If you’re like me, you probably hate trying to do any serious recording on anything smaller than a laptop. A friend once described iPads and iPhones in a nutshell as “output, not input devices” and that’s true for many of us used to the heavy duty studio rigs that we own. But a new generation of producer/songwriter has been brought up around their smartphones, and to them, the size isn’t much of a limitation. Take Steve Lacy, for instance, who does everything on his iPhone and recently had a Grammy nomination and a hit with Kendrick Lamar to show for it.
Lacy records his guitar and bass directly into GarageBand via an iRig, and even does vocals using the iPhone’s mic. He’s gotten so used to the sound that when he finally did get a laptop with Ableton, it felt “too clean” and he resorted back to his iPhone.
That’s happened to many of us in the past, where we grow up on certain instruments, synths, mics and DAWs and become so accustomed to the sound that when we finally graduate to better gear we’re kind of left in the dark for a while trying to recapture the character that we’re so familiar with.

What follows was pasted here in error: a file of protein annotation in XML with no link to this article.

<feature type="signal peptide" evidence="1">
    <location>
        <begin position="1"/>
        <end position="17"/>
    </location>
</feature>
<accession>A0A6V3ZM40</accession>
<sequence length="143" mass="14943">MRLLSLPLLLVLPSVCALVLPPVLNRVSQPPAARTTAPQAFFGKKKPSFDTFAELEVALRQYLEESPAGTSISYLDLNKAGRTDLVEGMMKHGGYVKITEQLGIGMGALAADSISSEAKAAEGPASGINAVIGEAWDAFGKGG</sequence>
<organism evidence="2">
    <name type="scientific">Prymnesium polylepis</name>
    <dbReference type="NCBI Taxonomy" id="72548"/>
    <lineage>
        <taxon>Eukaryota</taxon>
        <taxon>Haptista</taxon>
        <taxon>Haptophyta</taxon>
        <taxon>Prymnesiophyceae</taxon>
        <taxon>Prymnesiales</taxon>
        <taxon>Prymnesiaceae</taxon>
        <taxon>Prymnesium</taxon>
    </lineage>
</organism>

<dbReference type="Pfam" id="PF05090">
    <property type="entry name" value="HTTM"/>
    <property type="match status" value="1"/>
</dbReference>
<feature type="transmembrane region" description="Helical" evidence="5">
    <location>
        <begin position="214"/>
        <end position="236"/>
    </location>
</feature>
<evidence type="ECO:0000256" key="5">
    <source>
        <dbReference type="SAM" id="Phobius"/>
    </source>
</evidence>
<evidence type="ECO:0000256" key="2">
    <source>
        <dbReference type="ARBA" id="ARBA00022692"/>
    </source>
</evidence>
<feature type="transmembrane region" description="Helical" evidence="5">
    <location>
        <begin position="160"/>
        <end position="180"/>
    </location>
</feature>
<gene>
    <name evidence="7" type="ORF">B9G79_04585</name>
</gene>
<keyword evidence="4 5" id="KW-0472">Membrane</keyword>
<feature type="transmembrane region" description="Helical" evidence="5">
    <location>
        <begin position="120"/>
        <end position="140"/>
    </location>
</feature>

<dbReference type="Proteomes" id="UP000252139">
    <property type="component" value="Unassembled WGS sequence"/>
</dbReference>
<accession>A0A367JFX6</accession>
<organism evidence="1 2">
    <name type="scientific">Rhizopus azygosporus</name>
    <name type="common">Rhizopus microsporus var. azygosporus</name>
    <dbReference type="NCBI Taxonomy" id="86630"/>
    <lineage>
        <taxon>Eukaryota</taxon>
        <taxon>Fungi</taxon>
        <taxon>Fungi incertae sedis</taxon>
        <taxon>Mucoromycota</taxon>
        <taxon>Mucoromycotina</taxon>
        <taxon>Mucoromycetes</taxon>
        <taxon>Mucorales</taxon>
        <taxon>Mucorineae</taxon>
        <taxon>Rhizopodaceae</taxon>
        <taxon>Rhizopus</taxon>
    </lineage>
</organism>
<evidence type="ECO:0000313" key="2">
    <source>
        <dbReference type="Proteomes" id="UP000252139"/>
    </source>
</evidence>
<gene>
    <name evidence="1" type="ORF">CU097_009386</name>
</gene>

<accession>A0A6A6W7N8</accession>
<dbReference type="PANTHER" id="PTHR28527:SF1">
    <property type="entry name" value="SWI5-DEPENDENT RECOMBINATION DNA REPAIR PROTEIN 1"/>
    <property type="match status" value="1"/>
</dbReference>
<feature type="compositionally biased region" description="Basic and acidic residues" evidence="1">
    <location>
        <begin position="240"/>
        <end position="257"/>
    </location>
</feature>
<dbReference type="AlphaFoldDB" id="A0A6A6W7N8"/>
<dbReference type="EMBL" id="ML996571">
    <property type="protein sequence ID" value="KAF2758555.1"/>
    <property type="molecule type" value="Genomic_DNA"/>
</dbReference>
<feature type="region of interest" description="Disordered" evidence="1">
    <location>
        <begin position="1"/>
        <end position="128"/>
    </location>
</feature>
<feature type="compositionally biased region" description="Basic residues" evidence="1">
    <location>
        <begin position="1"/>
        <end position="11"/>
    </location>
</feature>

Still, Lacy received a Grammy nomination thanks to his band’s album Ego Death , and then the hit “Wasn’t There” on Lamar’s Pride album, and it’s all come from tracks recorded on his smartphone.
Personally I shy away from doing much on my iPhone 6+, even though it is larger than most phones. I need a larger screen and a real keyboard and mouse, plus I’ve been using the Mac since it came out, so old habits die hard. But I can see how people who grew up with a smartphone almost as another appendage would feel extremely comfortable using it as a creation tool.
The whole point of this post is that music production on a smartphone can be done, and can result in a hit, if you’re willing to work that way.